Caribbean officials agree on coronavirus protocol

Barbados Prime Minister Mia Mottley, second from right, who hosted a special CARICOM meeting on COVID-19 on Sunday, speaks at a press conference following the meeting.

The Caribbean Community (CARICOM) heads of governments and ministers of health held an emergency meeting on Sunday in Barbados to establish a regional protocol for dealing with the COVID-19 virus.

They said a regional protocol is critical to avoid widespread fear and panic over coronavirus.

As well as government officials, the meeting was attended either in person or via video link by the Pan American Health Organisation; Caribbean Public Health Agency (CARPHA); Caribbean Disaster Emergency Management Agency; CARICOM Implementation Agency for Crime and Security; representatives of cruise lines Carnival Corporation, MSC, Norwegian Lines and Royal Caribbean; as well as the Florida Caribbean Cruise Association and the Cruise Lines International Association.

The protocol, which was drafted by CARPHA last week, allows for individual states to put in place any additional measures if required.

It established defined roles and responsibilities of all entities in effective communication between CARICOM governments and the cruise line industry.

Cruise officials confirmed at the meeting that they are willing to screen passengers and work with the protocol established by CARICOM.

Chair of CARICOM and Prime Minister of Barbados Mia Mottley said leaders needed to be prepared to protect their region.

“We must act together to get through this,” Mottley said.

Speaking at a press briefing following the meeting, she said one of the key aspects of concern was “not only to define the responsibility and obligations of individual partners, whether it be member states, the cruise industry, the public health officials, but also for us to address the issue of capacity”.

Mottley said that international and regional health officials had made it clear that “it is likely that there is no part of the world that will be spared, but … having listened to the science and expertise from PAHO and CARPHA, it is clear it is entirely within our capacity … to manage and contain” coronavirus cases, as had been done during outbreaks of SARS, Zika, chikungunya, H1N1 and other diseases.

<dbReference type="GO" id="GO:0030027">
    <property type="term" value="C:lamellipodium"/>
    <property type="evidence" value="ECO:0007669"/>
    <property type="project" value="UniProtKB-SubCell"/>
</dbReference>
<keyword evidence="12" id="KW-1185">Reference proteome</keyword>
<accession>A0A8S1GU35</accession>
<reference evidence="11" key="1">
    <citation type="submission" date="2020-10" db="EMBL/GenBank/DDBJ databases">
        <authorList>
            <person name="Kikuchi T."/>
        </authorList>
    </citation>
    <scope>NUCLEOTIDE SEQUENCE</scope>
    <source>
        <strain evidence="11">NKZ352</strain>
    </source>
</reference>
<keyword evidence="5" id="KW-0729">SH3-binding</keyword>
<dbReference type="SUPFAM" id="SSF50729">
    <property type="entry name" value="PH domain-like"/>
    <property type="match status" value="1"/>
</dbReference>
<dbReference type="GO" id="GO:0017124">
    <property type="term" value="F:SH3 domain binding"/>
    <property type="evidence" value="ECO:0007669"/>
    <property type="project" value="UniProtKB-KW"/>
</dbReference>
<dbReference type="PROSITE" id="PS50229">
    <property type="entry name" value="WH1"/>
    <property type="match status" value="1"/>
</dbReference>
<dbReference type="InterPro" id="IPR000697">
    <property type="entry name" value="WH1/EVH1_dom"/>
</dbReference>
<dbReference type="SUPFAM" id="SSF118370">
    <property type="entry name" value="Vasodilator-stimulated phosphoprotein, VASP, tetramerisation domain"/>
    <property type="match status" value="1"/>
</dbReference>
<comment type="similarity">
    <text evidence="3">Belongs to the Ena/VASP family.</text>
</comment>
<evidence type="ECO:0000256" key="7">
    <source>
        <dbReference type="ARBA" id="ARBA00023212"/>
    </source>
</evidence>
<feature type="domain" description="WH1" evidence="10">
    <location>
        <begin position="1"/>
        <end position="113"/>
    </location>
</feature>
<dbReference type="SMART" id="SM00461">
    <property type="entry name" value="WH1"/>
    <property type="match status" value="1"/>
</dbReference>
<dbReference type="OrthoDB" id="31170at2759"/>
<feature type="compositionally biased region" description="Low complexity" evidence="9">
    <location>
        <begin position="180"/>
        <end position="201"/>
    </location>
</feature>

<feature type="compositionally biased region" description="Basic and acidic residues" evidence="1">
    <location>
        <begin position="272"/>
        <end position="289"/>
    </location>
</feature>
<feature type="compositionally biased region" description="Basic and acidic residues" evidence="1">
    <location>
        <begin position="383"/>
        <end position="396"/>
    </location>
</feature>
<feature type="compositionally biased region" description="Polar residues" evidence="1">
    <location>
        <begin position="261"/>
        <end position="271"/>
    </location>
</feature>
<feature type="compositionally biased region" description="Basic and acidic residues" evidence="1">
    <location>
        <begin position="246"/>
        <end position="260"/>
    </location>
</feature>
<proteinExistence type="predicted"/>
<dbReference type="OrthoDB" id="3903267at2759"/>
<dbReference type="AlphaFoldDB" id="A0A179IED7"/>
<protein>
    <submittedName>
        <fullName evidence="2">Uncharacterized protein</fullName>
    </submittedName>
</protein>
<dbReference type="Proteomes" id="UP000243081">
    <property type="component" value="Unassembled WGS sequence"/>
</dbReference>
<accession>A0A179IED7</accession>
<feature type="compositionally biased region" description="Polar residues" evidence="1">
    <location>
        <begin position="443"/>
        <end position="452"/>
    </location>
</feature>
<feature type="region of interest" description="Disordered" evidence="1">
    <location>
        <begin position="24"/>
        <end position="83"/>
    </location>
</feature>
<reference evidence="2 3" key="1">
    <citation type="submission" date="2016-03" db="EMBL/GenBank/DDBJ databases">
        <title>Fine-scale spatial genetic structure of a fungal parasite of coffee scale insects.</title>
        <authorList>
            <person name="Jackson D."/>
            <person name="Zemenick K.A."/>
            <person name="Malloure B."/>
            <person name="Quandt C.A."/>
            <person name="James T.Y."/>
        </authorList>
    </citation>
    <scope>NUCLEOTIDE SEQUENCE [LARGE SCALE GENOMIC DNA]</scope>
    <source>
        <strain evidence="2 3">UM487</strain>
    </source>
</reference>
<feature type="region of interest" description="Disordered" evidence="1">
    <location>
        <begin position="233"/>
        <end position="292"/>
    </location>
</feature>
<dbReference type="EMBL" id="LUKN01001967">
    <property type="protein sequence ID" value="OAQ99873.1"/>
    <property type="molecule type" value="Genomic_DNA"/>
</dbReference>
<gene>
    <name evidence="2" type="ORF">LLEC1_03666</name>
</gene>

Mottley said PAHO had reported to the meeting that there is a one-in-five chance of finding severe cases. “Even then, of those, the number of persons going onto [the intensive care unit] are very limited and likely to be a person over 80 or [those who] have serious underlying conditions of a chronic nature,” she said.

She added, “Our ability to scale up surveillance at ports of entry, identify quarantine and isolation facilities, enhance training of frontline staff and strengthen laboratory capacity within our countries is really at the centre of what we mean when we talk about building capacity.

“Against that background, we will continue to be guided by science and medical officials in this matter, so we can at all times protect the health of our citizens and all visitors to our territories, while at the same time, protect the economic stability of our region and our countries, given the fact that panic and fear can have a greater deleterious impact, greater negative impact on our countries than the epidemic of COVID-19 itself.”

PAHO director Dr. Carissa Etienne gave an update at the briefing on the number of international and regional cases of coronavirus. She said that the World Health Organization, on Friday, had raised the risk level for all countries to ‘very high’ in relation to COVID-19, but had stopped short of naming the outbreak a pandemic.

She pointed out that several Caribbean countries, including the Cayman Islands, have the capacity to test for COVID-19.

Officials at the meeting also discussed how to balance effective responses to the coronavirus outbreak with growing the cruise-line industry in the region.

Antigua Health Minister Molwyn Joseph said at the briefing that effective pre-boarding screening of cruise-ship passengers will not only assist tourism, but would enable ministries of health “to be able to make speedy decisions that will not delay the execution of the ships entering the port and departing as well”.

Roy McTaggart, Cayman’s finance minister, and other health and tourism officials, represented the Cayman Islands via video link.

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